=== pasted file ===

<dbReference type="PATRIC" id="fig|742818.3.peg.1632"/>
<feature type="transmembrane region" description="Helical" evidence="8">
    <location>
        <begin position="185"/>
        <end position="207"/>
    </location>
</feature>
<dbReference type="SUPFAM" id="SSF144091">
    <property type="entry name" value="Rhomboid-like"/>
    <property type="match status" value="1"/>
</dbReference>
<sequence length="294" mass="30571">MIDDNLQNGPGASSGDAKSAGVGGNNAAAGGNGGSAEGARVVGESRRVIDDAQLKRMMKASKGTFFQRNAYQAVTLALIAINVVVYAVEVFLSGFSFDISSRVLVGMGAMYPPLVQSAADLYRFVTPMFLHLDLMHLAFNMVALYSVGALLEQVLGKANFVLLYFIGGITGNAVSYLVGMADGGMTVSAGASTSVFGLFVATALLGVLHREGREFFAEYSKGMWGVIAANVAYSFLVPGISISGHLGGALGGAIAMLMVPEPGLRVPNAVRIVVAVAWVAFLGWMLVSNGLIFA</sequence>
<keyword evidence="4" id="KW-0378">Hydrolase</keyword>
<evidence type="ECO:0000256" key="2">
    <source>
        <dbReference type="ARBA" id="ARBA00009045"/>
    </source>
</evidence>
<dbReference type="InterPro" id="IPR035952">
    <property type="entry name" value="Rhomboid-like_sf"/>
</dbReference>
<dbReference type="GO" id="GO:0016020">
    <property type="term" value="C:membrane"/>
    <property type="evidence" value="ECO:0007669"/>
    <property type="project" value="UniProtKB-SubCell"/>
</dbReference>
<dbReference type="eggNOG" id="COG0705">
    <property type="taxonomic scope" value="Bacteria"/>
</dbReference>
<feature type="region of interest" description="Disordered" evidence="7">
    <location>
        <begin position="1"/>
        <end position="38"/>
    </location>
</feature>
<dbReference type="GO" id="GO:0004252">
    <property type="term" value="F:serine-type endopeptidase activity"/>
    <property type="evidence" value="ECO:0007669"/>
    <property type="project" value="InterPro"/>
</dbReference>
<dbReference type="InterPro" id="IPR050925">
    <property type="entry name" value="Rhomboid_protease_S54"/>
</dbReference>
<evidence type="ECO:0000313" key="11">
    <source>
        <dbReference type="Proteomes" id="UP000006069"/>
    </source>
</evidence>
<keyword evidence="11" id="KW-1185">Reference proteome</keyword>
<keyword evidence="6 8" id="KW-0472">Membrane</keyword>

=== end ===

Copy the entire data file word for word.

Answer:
<dbReference type="PATRIC" id="fig|742818.3.peg.1632"/>
<feature type="transmembrane region" description="Helical" evidence="8">
    <location>
        <begin position="185"/>
        <end position="207"/>
    </location>
</feature>
<dbReference type="SUPFAM" id="SSF144091">
    <property type="entry name" value="Rhomboid-like"/>
    <property type="match status" value="1"/>
</dbReference>
<sequence length="294" mass="30571">MIDDNLQNGPGASSGDAKSAGVGGNNAAAGGNGGSAEGARVVGESRRVIDDAQLKRMMKASKGTFFQRNAYQAVTLALIAINVVVYAVEVFLSGFSFDISSRVLVGMGAMYPPLVQSAADLYRFVTPMFLHLDLMHLAFNMVALYSVGALLEQVLGKANFVLLYFIGGITGNAVSYLVGMADGGMTVSAGASTSVFGLFVATALLGVLHREGREFFAEYSKGMWGVIAANVAYSFLVPGISISGHLGGALGGAIAMLMVPEPGLRVPNAVRIVVAVAWVAFLGWMLVSNGLIFA</sequence>
<keyword evidence="4" id="KW-0378">Hydrolase</keyword>
<evidence type="ECO:0000256" key="2">
    <source>
        <dbReference type="ARBA" id="ARBA00009045"/>
    </source>
</evidence>
<dbReference type="InterPro" id="IPR035952">
    <property type="entry name" value="Rhomboid-like_sf"/>
</dbReference>
<dbReference type="GO" id="GO:0016020">
    <property type="term" value="C:membrane"/>
    <property type="evidence" value="ECO:0007669"/>
    <property type="project" value="UniProtKB-SubCell"/>
</dbReference>
<dbReference type="eggNOG" id="COG0705">
    <property type="taxonomic scope" value="Bacteria"/>
</dbReference>
<feature type="region of interest" description="Disordered" evidence="7">
    <location>
        <begin position="1"/>
        <end position="38"/>
    </location>
</feature>
<dbReference type="GO" id="GO:0004252">
    <property type="term" value="F:serine-type endopeptidase activity"/>
    <property type="evidence" value="ECO:0007669"/>
    <property type="project" value="InterPro"/>
</dbReference>
<dbReference type="InterPro" id="IPR050925">
    <property type="entry name" value="Rhomboid_protease_S54"/>
</dbReference>
<evidence type="ECO:0000313" key="11">
    <source>
        <dbReference type="Proteomes" id="UP000006069"/>
    </source>
</evidence>
<keyword evidence="11" id="KW-1185">Reference proteome</keyword>
<keyword evidence="6 8" id="KW-0472">Membrane</keyword>